Sunday, February 26, 2012

Propane Vs. White Gas Fuels

I had the opportunity to test my white gas Coleman 425 stove against a propane canister stove. I noticed that both stoves are pretty much the same, and I was taking notes more about the fuel type rather than the stoves. I purchased the white gas stove because I use the same type of fuel for my MSR Whisperlite Intl.

I'll start with the white gas first because I have more of a history with this fuel type. The fuel tank is pressurized by a pump system...kinda like pumping air into a tire. The pressure pushes the liquid through a small pipe over the stove outlet, this turns the liquid into a gas once the stove is heated or "primed". Once the pipe is heated, the choke, is turned into a down position. The tank does have to be occasionally pumped to regulate the pressure inside the tank to keep the flame output consistent. A gallon of white gas last cost me $7.50.

The propane canister stove is much easier to work. Turn the dial and light the flame. The canister is already pressurized, so you don't have to do any stove maintenance while cooking. That's it. The cost for 2 canisters is around five bucks.

White gas Coleman on the left..... Propane canister on the right

I wasn't able to keep an accurate log on the minutes of use per stove, but the propane canister stove was used more often. Probably because of ease of use and familiarity to the equipment. During the 3.5 day trip, 5 canisters were used for cooking, one of the six crew members drank coffee all day and night and preferred the propane canister setup. I used 1.3 tanks ( which are not filled to the top ) of white gas and from my observations the white gas lasts longer. I would estimate that I might have used no more than a quarter of a gallon, or $1.87 worth of white gas fuel. I asked all five guys,"Where can I refill the canisters?", and no one had a clue. The canisters also have a problem in really cold ( below freezing ) temperatures with reaching the canisters full output potential...Charles Law.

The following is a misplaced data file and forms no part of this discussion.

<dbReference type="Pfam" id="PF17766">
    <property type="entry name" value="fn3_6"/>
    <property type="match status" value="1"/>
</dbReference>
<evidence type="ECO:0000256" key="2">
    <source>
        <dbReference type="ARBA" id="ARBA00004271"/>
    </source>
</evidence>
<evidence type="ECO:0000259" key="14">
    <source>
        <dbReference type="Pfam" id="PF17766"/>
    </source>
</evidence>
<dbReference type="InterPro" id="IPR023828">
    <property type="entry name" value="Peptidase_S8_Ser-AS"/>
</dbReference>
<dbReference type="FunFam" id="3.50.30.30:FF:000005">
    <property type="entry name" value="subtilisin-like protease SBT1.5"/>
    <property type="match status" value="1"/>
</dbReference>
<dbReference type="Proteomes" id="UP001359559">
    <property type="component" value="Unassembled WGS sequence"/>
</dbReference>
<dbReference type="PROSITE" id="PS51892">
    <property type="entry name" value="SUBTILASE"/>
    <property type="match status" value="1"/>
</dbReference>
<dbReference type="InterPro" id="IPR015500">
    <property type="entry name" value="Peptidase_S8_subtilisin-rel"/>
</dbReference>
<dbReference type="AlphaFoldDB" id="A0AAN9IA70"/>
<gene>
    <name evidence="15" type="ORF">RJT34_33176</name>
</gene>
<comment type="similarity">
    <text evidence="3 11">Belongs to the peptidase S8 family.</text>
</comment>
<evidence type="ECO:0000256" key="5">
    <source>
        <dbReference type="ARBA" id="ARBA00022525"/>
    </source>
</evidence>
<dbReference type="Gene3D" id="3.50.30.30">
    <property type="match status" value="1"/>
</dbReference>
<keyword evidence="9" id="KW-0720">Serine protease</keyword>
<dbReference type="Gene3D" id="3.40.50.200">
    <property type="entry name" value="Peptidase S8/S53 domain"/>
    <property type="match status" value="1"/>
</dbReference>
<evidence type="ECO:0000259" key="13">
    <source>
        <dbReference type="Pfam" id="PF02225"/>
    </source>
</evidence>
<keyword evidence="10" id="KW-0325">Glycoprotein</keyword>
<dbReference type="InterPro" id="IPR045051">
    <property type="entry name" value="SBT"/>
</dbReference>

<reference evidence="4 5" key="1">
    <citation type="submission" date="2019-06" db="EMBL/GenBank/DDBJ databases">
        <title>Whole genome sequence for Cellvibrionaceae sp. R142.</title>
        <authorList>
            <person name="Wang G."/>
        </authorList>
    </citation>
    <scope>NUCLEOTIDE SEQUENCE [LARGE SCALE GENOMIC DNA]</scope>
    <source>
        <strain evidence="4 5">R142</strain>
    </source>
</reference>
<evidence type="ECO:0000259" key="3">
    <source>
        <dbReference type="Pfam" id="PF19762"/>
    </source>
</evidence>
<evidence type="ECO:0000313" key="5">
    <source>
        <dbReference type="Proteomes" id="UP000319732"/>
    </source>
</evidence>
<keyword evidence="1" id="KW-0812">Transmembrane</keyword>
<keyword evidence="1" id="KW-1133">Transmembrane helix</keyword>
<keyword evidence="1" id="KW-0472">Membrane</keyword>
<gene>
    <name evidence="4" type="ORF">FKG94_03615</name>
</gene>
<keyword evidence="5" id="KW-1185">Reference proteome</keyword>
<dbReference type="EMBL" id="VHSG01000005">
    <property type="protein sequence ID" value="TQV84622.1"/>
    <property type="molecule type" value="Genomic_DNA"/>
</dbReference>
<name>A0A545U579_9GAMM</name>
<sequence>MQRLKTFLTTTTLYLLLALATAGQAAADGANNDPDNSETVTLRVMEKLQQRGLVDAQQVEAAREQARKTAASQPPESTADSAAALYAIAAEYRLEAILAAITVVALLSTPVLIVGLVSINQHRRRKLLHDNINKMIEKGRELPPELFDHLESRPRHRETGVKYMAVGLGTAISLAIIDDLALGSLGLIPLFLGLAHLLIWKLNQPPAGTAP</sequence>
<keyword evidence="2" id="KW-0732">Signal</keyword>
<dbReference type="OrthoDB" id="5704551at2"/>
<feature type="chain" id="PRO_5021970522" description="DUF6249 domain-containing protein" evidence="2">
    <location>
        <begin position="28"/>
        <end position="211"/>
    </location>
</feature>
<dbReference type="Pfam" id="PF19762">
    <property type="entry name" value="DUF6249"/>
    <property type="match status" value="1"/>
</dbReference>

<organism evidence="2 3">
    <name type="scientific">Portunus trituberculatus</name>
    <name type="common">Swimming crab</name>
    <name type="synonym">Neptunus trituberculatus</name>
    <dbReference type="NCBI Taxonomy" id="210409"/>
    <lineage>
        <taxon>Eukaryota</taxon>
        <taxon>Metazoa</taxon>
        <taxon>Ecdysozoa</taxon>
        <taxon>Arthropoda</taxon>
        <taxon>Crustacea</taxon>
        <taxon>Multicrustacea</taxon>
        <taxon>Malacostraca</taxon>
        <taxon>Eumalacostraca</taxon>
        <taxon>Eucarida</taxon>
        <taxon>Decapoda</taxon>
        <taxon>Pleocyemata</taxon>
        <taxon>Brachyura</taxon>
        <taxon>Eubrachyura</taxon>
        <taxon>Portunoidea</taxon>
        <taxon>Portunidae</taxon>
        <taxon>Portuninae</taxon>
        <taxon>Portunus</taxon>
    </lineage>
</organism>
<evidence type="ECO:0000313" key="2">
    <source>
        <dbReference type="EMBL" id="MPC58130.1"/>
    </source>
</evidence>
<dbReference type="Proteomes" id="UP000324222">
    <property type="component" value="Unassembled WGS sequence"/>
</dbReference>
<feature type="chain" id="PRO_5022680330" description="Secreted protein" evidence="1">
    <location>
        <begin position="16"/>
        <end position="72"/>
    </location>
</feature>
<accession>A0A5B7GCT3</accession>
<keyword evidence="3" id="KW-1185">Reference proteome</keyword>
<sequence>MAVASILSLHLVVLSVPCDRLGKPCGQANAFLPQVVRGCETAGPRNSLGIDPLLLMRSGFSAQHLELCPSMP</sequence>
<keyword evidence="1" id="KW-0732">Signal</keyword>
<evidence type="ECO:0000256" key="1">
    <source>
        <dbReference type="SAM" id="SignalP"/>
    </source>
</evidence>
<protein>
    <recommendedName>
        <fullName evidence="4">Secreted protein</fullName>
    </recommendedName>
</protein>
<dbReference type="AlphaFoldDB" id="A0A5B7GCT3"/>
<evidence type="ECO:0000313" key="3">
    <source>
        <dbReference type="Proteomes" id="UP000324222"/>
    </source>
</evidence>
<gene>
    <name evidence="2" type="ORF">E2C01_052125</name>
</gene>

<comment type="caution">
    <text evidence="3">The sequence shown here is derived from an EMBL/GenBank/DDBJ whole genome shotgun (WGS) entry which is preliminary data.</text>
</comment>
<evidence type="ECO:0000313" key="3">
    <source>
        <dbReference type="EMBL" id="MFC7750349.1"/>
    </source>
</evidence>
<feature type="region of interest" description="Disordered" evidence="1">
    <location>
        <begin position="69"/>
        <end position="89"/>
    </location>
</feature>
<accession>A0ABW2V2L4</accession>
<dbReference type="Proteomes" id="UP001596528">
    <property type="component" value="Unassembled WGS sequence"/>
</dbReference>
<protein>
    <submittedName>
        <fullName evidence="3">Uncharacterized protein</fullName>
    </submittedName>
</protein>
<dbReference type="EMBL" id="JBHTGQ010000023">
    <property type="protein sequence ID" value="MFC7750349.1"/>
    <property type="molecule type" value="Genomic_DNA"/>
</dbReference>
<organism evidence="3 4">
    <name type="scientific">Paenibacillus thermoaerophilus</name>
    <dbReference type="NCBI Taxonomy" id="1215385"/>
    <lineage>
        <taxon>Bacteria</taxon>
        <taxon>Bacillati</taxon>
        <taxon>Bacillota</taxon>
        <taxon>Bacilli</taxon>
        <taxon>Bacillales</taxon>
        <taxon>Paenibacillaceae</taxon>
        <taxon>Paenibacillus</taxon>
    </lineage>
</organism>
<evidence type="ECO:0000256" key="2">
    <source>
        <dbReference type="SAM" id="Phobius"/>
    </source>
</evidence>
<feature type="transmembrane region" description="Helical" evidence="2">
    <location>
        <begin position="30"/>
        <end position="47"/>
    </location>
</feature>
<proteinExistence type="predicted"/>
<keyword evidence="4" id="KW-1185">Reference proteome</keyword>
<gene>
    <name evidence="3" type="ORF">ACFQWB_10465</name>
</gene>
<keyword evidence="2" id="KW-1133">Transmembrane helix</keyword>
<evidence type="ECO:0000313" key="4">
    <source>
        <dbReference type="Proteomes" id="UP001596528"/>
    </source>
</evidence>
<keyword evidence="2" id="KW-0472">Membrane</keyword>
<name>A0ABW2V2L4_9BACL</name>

In conclusion, I personally prefer the white gas stove because of the outside air temperature having less impact on the stove's efficiency, and the cost of the fuel. Becoming familiar with the stove operation is the hardest part of owning this type of fuel system. The continued pressure regulating of the tank is the biggest negative for this type of stove. The white gas is more fuel efficient, and works better in cold weather. I'd hate to have to rely on a propane canister to melt snow for water. Not knowing where to refill the canisters was also a big negative for the environmentalist in me.

11 comments:

  1. I really prefer the white gas fuel use myself. Especially in cold weather, the liquid propane is NOT a good option.

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  2. Never heard of white gas, though my hubby has. I know dozens of places to refill propane (gas stove, gas grill, gas smoker).
    Interesting post. Thanks!

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  3. refill hookups are available online for filling small canisters from big propane tanks. Check amazon.